The Moody Musician

I’ve sort of added singing to my musical indulgences.  This bit came only recently in addition to my guitar playing, which has gone on since people were still learning the opening chords to Plush.  I’ve wished I could do it for a while but only in the last few years taken my meager voice out in public, dusted it off, and quickly shelved it again, only to repeat the experience after I’ve forgotten how traumatic the last time was.

It was in this spirit that I played half a show/half background music at a special flea market day at our local dog park.  Luckily this time the performance lasted long enough to get over the traumatic bit and enjoy myself eventually.

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I realized that I go through 4 stages when I play music in public, the first two of which probably eliminate me from the category “good performers” for life:

  1.  I am afraid of the audience.  I half hide behind whatever obstructions are available on stage, I fumble simple guitar parts half because of nerves and half to lower expectations, and I sing like I’m apologizing.  Despite the fact that as a teacher, I appear in front of groups of people all the time, I am still very afraid of being judged inadequate by crowds – particularly when doing something I do alone 99% of the time.
  2. I hate the audience.  They undertandably respond to my shamefaced nonperformance by ignoring it.  Of course, to me, the mere fact that I made it up to the stage is worthy of applause, but to them I’m but one feature of the landscape, and a very awkward one at that.  I think most experienced amateur performers must learn to take a permanently glass-half-full view of these situations (“that guy with the corn dog didn’t choke on it during my last song!”), but in my mindspace, anyone checking their phone, walking by, or otherwise refusing to acknowledge the risk to my self-esteem I’m taking is deliberately stomping on my ego.  In these moments I feel an unbearable combination of humiliation, frustration, and fruitlessness.  I imagine this must show on my face even more than in my especially tragic-sounding “Oklahoma Hills”.
  3. I stop caring.  If the planets are aligned, the second phase will end after a few songs.  If not, as in last Tuesday, it will take 30 minutes or so.  By now I’ve lost even the people who actually knew and liked (before I started playing them) the songs.  On Tuesday I played 3 slightly different sets, and after the first set I probably looked pretty crumpled.  By the time I started the second set I figured no one was going to be listening anyway and just played more or less as if I were sitting on my bed alone on a Sunday.  And despite the fact that I’m still sitting in front of a crowd of people I start remembering that oh yea, I like playing music.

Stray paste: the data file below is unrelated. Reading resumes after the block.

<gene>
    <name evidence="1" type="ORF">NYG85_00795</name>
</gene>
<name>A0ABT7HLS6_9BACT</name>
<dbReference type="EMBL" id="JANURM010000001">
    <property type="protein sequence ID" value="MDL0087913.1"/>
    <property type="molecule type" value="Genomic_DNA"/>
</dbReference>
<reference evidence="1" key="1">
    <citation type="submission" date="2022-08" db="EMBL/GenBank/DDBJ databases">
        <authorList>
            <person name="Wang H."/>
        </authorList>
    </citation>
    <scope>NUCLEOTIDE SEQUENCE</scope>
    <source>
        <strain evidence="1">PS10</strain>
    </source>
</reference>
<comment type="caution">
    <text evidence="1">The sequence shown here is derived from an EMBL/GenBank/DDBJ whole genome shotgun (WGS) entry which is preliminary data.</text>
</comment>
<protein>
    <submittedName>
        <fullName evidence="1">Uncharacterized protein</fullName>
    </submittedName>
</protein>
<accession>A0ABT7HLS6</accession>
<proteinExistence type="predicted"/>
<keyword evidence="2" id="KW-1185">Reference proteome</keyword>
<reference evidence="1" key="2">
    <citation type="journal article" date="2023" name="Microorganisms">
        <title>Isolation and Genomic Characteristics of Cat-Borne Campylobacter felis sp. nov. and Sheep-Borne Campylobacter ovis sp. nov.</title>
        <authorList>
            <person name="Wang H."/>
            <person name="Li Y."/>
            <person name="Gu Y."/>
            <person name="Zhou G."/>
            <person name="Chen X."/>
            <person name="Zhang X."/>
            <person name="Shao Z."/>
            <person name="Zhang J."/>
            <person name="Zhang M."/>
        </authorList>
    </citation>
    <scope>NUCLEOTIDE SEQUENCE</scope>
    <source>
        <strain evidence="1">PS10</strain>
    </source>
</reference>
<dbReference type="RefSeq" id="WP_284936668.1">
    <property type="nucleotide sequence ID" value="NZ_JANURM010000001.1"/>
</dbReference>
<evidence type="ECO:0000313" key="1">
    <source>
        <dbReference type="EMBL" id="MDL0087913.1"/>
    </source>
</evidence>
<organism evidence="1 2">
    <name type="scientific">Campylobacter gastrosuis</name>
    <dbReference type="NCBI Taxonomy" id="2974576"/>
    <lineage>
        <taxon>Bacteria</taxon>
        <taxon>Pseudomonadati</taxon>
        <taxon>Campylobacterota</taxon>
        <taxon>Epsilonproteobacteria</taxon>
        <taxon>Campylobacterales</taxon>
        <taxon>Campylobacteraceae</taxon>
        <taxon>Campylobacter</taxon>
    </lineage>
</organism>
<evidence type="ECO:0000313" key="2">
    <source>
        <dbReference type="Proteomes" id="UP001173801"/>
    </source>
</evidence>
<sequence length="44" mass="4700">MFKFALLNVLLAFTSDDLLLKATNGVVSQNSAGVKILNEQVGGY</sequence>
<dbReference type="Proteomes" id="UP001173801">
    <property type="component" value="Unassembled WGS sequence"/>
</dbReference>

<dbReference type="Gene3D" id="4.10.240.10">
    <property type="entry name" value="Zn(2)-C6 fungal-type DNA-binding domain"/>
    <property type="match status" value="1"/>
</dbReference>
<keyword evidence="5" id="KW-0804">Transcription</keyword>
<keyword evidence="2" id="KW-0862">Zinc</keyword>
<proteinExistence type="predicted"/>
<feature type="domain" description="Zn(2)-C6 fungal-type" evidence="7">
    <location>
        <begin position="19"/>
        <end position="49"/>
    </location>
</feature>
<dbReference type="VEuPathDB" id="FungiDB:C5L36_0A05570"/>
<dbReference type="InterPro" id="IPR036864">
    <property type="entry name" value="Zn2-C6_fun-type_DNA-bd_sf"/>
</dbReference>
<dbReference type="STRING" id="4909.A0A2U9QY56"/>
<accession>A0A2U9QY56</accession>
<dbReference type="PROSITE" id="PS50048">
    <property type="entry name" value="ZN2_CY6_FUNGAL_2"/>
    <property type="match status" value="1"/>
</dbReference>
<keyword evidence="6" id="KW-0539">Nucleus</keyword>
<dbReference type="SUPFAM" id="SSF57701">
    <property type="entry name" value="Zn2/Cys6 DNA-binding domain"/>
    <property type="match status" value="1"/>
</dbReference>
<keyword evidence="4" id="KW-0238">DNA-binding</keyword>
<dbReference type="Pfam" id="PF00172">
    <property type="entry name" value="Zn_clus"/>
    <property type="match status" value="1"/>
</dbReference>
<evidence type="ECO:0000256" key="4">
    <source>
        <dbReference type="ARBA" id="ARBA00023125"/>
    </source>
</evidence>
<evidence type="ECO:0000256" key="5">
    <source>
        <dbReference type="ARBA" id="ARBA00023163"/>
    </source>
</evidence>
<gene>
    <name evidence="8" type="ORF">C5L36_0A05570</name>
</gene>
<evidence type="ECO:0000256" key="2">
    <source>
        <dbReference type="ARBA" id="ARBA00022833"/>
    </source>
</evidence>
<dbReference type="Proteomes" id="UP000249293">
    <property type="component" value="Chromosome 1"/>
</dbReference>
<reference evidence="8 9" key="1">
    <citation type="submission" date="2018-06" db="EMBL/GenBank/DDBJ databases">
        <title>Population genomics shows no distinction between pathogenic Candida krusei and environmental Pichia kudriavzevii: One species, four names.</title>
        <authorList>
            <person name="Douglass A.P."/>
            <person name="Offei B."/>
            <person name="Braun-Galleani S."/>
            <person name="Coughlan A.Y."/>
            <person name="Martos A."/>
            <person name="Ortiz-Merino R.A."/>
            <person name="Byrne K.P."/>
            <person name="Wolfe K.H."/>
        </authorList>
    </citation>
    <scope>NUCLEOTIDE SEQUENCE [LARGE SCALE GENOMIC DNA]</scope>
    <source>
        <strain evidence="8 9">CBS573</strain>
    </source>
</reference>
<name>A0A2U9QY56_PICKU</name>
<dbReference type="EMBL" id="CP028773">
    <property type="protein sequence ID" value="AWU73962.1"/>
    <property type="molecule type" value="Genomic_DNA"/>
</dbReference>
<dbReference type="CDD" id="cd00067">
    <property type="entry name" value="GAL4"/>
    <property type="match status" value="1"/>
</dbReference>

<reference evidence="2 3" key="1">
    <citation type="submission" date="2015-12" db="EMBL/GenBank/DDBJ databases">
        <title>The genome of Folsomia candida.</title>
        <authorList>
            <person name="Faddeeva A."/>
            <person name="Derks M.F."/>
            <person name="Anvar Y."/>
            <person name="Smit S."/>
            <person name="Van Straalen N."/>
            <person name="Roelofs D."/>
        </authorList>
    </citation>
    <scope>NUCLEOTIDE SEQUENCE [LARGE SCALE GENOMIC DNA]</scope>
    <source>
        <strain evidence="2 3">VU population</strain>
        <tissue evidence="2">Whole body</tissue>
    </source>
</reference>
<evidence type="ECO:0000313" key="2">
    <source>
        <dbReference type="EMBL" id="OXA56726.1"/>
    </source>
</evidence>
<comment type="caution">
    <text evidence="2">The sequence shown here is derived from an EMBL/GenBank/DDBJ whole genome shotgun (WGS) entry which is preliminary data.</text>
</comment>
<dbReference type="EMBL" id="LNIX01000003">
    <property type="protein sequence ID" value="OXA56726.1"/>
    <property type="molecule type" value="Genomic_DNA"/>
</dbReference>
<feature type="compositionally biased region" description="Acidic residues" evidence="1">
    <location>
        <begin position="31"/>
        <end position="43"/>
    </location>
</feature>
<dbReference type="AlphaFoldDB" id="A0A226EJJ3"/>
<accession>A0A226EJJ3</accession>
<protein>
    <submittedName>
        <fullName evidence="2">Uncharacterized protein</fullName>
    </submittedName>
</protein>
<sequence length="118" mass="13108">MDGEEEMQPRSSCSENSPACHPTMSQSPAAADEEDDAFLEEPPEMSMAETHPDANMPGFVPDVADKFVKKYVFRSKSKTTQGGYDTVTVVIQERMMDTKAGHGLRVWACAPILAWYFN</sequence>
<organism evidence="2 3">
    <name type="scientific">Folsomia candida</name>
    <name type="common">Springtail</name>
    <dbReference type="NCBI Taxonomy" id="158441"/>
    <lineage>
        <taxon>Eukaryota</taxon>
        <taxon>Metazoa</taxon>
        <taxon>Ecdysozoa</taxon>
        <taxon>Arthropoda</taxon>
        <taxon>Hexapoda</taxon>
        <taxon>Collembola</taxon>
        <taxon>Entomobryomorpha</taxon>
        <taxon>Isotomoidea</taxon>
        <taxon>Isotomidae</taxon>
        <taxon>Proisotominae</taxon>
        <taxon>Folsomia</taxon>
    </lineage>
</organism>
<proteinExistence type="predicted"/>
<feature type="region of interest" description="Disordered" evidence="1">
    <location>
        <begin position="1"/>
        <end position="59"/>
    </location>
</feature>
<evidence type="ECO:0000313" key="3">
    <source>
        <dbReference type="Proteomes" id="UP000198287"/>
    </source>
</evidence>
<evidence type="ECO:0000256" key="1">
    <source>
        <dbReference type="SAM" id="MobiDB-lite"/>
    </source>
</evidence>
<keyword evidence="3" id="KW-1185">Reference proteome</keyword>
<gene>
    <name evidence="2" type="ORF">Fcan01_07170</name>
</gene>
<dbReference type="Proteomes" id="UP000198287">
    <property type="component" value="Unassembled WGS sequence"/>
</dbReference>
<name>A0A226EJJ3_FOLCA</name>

4. The audience starts to listen.  As the shrunken patheticness and passive-aggressiveness fade and I start semi-liking what I’m doing, some people start throwing me smiles and stopping by between songs to say hi, or thanks, or hey, did you write that?  I loosen up, which makes singing a lot easier, and take a few risks with songs and fills that aren’t necessarily easy or even very rehearsed.  This means I probably make more isolated mistakes but the overall effect of the song or set is something other than one long mistake because I no longer look like I’m about to explode in a shower of rat poison and ball bearings.

By the way, even in hindsight I think sitting near someone performing and not giving them your attention is rude.  Yes, the performer wants to be there too, and you are not obligated to listen or like it, but by sitting up front and checking Twitter you’re hurting other people’s chance to enjoy it by draining the atmosphere and putting an “Don’t Give AF” sign up in front of the performer’s eyes.  Again, I don’t know if more experienced performers feel this way, or perhaps it’s a taboo along the lines of “kids can be jerks” among teachers.  But performing in Japan also means that both positive and negative reactions are tempered by the eerie lifelessness the pervades all – even very noisy – public spaces, and after all this time I should know not to take this personally.  Hopefully I’ll remember if I do this again in the few months before I go.

Oh, and the set list for all 3 sets was roughly:

  • Comes a Time
  • Field of Opportunity
  • Squeeze Box
  • Ice Cream Man
  • Thank You
  • Wish You Were Here
  • Oklahoma Hills/Rude Mood
  • I Remember You
  • Keep on the Sunny Side
  • Cry Cry Cry
  • Ring of Fire
  • Take Me Back (Deja Vu)
  • Interstate Love Song
  • Hello, Goodbye
  • Dust in the Wind
  • Fade to Black
  • No One There
  • Pride and Joy
  • Crazy Train
  • 18 and Life

Yea, maybe I got a little too comfortable toward the end.

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